"Flushdyke Footballer Killed In Action - A well-known young man in the Flushdyke and Roundwood districts in the person of Private Wilfred L. Midgley (24), of the King's Own Yorkshire Light Infantry, has lost his life in the recent operations in Picardy. He was the son of Mr. and Mrs Samuel Midgley, who until a few years ago resided at Roundwood, where Mr. Midgley was the manager of the brickworks. The family now reside in Silcoates-street, Wakefield, but since their removal Wilfred has kept up his close association with Flushdyke. He enlisted in October last year, and at the time worked at Messrs. Phillips' mill at Flushdyke. Always interested in sport, he was a playing member of the Flushdyke Bethel Cricket Club and the Flushdyke Albion Association Football Club, being a member of the latter team when it won the Ossett and District League Championship in 1913-14. Since going into training as a soldier Private Midgley had been chosen to play in representative regimental football matches, and had also won a prize in a cross-country race. He went out to France towards the end of May, and has written several cheery letters to his relatives and friends, one, dated the 13th inst., being received from him as recently as Saturday last. The same day, however, and official intimation was received from headquarters stating that he was killed in action on the 16th inst."
A follow-up report in the "Ossett Observer", a week later provided a few more details:
"Flushdyke Soldier's Death - The mother of Private W. L. Midgley, formerly of Flushdyke, whose death was reported last week, has received a letter from the major commanding his company, stating that he was struck by a shell on the 16th inst., and killed instantly. The officer says that the deceased had recently been appointed as an orderly owing to his smartness and good conduct. 'It may be some consolation', he adds, ' to know that he died a soldier's death in action. His body lies buried near the spot where he fell.' A memorial service is to be held at the Bethel Congregational Chapel to-morrow."
Private Wilfred L. Midgley, aged 25 years, son of Samuel and Martha Midgley, of 11, Silcoates Street, Wakefield, died on the 16th September 1916. He is is remembered on Pier and Face 11C and 12A at the Thiepval Memorial 3, Somme, France. The Thiepval Memorial can be found on the D73, next to the village of Thiepval, off the main Bapaume to Albert road (D929).
On 1 July 1916, supported by a French attack to the south, thirteen divisions of Commonwealth forces launched an offensive on a line from north of Gommecourt to Maricourt. Despite a preliminary bombardment lasting seven days, the German defences were barely touched and the attack met unexpectedly fierce resistance. Losses were catastrophic and with only minimal advances on the southern flank, the initial attack was a failure. In the following weeks, huge resources of manpower and equipment were deployed in an attempt to exploit the modest successes of the first day. However, the German Army resisted tenaciously and repeated attacks and counter attacks meant a major battle for every village, copse and farmhouse gained. At the end of September, Thiepval was finally captured. The village had been an original objective of 1 July. Attacks north and east continued throughout October and into November in increasingly difficult weather conditions. The Battle of the Somme finally ended on 18 November with the onset of winter.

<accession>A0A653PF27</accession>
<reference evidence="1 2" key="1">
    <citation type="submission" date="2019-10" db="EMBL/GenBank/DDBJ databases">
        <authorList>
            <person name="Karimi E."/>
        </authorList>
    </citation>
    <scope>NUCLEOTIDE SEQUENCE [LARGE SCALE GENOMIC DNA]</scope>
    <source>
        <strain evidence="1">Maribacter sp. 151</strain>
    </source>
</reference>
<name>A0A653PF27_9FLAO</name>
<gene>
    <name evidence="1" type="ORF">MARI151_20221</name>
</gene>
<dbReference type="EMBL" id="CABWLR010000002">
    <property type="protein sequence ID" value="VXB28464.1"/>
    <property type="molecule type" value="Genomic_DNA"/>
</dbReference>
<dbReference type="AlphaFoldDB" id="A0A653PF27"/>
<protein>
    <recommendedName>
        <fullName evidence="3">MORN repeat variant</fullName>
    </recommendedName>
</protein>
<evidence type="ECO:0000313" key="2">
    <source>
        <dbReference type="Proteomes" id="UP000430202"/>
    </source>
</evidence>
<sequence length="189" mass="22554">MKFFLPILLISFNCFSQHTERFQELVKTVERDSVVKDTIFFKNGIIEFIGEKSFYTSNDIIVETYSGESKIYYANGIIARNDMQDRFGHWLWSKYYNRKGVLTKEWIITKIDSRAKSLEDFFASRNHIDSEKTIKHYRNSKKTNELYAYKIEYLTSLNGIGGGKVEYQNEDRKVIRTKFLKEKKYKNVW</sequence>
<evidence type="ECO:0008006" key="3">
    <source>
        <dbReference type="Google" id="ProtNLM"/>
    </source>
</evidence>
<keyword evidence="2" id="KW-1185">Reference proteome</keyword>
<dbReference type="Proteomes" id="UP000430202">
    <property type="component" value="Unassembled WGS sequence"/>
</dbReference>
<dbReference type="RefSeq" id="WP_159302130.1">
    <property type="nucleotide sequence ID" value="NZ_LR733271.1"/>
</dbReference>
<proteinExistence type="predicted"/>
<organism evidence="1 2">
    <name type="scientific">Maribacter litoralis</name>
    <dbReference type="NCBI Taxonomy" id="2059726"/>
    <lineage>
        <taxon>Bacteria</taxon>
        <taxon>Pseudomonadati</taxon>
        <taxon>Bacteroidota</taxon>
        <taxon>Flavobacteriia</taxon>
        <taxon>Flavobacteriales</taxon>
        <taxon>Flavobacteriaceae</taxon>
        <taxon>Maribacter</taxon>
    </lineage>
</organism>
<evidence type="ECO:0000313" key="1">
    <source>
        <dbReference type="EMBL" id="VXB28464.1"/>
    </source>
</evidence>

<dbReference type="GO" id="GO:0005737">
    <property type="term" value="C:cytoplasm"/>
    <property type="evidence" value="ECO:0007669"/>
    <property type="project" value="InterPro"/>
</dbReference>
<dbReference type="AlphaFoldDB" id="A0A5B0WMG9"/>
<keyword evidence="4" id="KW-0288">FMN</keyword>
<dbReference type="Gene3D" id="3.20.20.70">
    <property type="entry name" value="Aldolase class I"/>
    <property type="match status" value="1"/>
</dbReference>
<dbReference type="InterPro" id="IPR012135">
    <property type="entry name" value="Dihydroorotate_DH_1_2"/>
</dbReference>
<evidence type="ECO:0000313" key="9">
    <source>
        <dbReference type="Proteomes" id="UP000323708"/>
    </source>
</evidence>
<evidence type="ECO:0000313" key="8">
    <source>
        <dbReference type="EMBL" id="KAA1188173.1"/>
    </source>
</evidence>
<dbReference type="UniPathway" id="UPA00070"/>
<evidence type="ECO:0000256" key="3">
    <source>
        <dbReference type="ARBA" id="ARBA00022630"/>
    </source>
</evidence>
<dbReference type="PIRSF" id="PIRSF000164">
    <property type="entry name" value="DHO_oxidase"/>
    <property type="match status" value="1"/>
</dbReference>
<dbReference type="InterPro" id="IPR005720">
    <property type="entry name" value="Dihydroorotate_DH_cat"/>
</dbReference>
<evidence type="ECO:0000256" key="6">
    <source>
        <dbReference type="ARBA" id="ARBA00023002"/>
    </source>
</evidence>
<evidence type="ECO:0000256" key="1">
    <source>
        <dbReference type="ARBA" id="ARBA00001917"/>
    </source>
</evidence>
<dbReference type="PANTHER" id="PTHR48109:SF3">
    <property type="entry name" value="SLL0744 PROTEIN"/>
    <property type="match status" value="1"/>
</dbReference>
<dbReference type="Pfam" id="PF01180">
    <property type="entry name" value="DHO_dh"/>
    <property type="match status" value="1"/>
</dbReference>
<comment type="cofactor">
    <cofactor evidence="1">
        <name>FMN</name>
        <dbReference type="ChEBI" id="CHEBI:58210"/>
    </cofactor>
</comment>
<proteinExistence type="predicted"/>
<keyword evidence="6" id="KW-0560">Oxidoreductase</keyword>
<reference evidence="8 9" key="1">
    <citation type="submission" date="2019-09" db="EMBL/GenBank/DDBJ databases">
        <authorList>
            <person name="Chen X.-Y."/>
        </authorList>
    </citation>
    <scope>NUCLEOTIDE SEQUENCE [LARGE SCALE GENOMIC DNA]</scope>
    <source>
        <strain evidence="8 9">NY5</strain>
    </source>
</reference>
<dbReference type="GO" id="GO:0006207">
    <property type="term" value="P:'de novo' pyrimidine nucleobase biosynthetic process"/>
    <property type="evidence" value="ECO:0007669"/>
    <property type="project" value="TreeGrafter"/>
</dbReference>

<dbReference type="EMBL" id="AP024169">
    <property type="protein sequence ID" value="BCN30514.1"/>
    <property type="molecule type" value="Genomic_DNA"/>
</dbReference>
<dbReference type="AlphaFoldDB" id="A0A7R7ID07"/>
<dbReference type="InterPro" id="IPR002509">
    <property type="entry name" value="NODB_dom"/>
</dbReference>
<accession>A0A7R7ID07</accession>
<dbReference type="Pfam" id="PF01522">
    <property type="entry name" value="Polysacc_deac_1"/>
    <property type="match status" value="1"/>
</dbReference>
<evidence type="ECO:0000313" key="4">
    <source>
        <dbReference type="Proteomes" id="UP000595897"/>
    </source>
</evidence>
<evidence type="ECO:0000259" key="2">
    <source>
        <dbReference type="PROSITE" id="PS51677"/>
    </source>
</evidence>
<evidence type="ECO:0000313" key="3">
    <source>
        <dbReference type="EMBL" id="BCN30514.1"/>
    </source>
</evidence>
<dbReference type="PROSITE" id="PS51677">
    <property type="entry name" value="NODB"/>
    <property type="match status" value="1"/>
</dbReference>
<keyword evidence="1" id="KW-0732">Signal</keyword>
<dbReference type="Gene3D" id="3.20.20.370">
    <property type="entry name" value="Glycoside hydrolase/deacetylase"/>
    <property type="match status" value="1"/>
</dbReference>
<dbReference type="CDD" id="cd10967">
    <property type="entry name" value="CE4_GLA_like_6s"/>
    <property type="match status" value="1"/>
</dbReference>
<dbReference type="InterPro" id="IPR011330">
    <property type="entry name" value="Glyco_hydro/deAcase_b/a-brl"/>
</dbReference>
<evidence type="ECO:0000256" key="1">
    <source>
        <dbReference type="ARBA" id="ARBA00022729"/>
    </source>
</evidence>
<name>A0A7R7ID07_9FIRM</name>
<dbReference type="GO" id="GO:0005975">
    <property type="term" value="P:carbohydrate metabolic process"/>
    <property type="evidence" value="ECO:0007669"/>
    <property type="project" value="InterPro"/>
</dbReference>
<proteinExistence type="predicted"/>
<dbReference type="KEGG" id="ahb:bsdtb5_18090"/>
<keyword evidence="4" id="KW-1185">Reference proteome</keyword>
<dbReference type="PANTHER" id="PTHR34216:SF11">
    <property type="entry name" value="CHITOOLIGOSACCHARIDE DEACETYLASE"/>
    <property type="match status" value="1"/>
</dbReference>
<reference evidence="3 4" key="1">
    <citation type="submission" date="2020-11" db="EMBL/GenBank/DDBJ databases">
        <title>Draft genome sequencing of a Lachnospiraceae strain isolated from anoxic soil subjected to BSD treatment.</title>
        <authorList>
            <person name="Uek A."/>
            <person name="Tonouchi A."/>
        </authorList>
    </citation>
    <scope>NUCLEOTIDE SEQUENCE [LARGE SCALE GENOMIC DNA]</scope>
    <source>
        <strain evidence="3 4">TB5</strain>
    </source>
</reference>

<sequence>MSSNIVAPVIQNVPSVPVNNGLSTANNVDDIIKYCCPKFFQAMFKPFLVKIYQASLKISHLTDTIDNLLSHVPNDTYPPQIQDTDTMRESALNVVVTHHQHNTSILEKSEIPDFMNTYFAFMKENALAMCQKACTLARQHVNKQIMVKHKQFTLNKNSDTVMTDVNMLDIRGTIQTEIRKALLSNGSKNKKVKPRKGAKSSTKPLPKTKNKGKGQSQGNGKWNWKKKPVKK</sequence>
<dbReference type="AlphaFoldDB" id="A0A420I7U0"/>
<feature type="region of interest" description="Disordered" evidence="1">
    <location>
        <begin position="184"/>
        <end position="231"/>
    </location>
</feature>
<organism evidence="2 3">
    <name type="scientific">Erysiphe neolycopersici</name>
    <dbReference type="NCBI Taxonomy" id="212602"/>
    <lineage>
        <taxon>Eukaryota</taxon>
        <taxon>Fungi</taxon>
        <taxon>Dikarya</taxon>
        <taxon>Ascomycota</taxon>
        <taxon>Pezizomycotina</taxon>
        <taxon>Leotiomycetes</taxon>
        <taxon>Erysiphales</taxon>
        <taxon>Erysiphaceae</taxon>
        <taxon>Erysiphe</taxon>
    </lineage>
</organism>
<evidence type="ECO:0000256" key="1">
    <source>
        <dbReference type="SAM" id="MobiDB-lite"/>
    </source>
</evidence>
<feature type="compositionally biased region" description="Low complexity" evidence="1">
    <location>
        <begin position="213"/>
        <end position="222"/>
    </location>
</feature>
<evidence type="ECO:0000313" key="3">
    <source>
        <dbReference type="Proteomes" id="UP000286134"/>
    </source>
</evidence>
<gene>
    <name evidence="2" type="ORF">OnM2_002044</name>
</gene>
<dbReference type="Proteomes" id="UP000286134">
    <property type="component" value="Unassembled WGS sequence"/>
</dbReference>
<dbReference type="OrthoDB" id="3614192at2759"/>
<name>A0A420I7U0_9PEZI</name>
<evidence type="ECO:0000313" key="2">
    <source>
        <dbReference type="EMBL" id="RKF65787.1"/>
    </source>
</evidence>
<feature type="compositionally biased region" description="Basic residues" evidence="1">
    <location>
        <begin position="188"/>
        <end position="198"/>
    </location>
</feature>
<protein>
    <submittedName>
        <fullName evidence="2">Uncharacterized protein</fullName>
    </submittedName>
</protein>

In the spring of 1917, the German forces fell back to their newly prepared defences, the Hindenburg Line, and there were no further significant engagements in the Somme sector until the Germans mounted their major offensive in March 1918.
The Thiepval Memorial, the Memorial to the Missing of the Somme, bears the names of more than 72,000 officers and men of the United Kingdom and South African forces who died in the Somme sector before 20 March 1918 and have no known grave. Over 90% of those commemorated died between July and November 1916. The memorial also serves as an Anglo-French Battle Memorial in recognition of the joint nature of the 1916 offensive and a small cemetery containing equal numbers of Commonwealth and French graves lies at the foot of the memorial.
1. "Tracing British Battalions on the Somme", by Ray Westlake, Pen and Sword Books, 2009 and 2011, ISBN: 978-184415-885-0
2. "Ossett Observer", 30th September 1916